China Fears Tesla Cars Could Be Sending Secret Locations to U.S.

Chinese authorities reportedly fear that Tesla's electric vehicles could record sensitive location information and send data to the U.S.

While the Elon Musk-led company has ramped up production in the country, including a major Model 3 and Model Y factory in Shanghai, Chinese officials now fear cameras or sensors on the cars could be a security risk, The Wall Street Journal reported on Friday.

As a result of the concerns, use of Tesla cars will be restricted at Chinese government agencies, military facilities and housing complexes and some state-owned businesses, the newspaper said.

A government-led review of the technology inside the California-based firm's suite of electric cars reportedly led to the decision, with officials concerned that sensors could potentially record images of locations or expose data of drivers—including mobile phone contact lists that are synced up to the car's internal computer system.

Workers of government agencies have been asked to stop driving Tesla cars to work or complexes used to house families of those working in sensitive industries, the Journal reported. One fear was data could be sent back to the U.S., sources said.

Bloomberg reports that notices, which said that Tesla's cameras and sensors may "expose locations" and compromise confidential Chinese military information, appeared to be circulating on Chinese social media this week.

The Chinese government was concerned that it could not see or control what data was being collected by Tesla, Bloomberg said, adding that the military order purportedly advised owners of Tesla vehicles to park outside of any military property.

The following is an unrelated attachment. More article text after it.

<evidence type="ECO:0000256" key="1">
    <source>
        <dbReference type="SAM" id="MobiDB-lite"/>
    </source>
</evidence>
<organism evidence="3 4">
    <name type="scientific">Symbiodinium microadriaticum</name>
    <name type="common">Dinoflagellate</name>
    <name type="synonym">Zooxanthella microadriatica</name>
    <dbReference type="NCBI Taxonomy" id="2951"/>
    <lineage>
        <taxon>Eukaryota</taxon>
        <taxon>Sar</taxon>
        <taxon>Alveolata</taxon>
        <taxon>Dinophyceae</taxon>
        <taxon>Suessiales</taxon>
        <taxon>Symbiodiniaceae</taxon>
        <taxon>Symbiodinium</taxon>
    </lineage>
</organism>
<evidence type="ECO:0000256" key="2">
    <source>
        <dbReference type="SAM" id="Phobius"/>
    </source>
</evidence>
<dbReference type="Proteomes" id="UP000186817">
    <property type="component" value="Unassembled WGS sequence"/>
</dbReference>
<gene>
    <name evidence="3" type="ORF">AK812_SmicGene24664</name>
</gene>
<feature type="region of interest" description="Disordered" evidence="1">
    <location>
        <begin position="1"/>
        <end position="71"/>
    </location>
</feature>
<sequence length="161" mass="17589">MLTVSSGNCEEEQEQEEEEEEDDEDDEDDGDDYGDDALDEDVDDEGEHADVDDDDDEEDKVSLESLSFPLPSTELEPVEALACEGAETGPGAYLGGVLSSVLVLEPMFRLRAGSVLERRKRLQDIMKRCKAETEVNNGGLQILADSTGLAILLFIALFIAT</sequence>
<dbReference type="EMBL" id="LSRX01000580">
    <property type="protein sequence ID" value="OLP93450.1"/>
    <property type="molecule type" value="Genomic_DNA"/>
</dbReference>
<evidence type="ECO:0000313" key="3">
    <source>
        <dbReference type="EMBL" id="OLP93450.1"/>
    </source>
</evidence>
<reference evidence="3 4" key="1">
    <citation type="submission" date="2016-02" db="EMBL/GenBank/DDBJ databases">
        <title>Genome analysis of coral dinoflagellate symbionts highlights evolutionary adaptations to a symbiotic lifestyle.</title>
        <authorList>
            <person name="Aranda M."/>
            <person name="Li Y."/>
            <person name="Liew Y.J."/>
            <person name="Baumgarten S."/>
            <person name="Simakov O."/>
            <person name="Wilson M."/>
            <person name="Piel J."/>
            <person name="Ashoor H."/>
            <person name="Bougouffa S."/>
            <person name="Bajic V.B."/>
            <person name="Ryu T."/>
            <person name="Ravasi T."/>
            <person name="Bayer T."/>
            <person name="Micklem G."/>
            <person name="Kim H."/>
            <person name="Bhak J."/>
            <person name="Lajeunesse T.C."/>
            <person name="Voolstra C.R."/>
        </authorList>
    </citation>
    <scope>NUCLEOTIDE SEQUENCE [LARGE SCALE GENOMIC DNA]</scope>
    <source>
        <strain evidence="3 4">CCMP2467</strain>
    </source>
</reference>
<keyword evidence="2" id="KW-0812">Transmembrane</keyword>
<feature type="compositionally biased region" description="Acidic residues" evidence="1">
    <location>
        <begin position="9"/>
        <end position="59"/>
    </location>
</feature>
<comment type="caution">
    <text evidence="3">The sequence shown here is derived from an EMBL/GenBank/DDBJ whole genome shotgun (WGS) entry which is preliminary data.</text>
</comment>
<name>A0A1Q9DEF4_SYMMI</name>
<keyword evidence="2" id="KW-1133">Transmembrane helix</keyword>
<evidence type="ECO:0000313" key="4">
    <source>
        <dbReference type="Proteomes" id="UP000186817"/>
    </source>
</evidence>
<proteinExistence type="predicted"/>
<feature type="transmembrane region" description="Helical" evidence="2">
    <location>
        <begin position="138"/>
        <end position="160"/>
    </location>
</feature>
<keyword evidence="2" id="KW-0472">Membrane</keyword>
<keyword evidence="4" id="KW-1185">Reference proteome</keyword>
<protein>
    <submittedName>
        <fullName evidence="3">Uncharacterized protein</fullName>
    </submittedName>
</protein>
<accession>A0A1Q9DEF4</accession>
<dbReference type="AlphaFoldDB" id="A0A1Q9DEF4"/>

Tesla makes no secret about the fact its electric vehicles are packed full of sensors. In fact, they are a critical component in facilitating its assisted driving features.

All new Tesla cars have advanced hardware capable of providing Autopilot features as standard, with full self-driving capabilities coming in the future.

"Eight surround cameras provide 360 degrees of visibility around the car at up to 250 meters of range. Twelve updated ultrasonic sensors complement this vision, allowing for detection of... objects at nearly twice the distance of the prior system," it says.

The Model 3 and Model Y electric cars come equipped with an internal camera above the rear-view mirror, which is disabled by default. If enabled, it captures a short video clip in the event of a collision or an emergency braking, and sends it to Tesla.

"These clips will be used to help Tesla engineers develop safety features and software enhancements, such as collision avoidance updates and more," Tesla says.

Tesla has been contacted for comment by Newsweek. A representative told Bloomberg none of the Tesla cars sold in China come with in-car cameras enabled—and its privacy protection policies comply with the nation's national laws and local regulations.

Tesla Model S China
A Chinese consumer look at a Tesla Model S electric car at the Tesla Store in a shopping mall on December 18, 2020 in Beijing, China. Fred Lee/Getty Images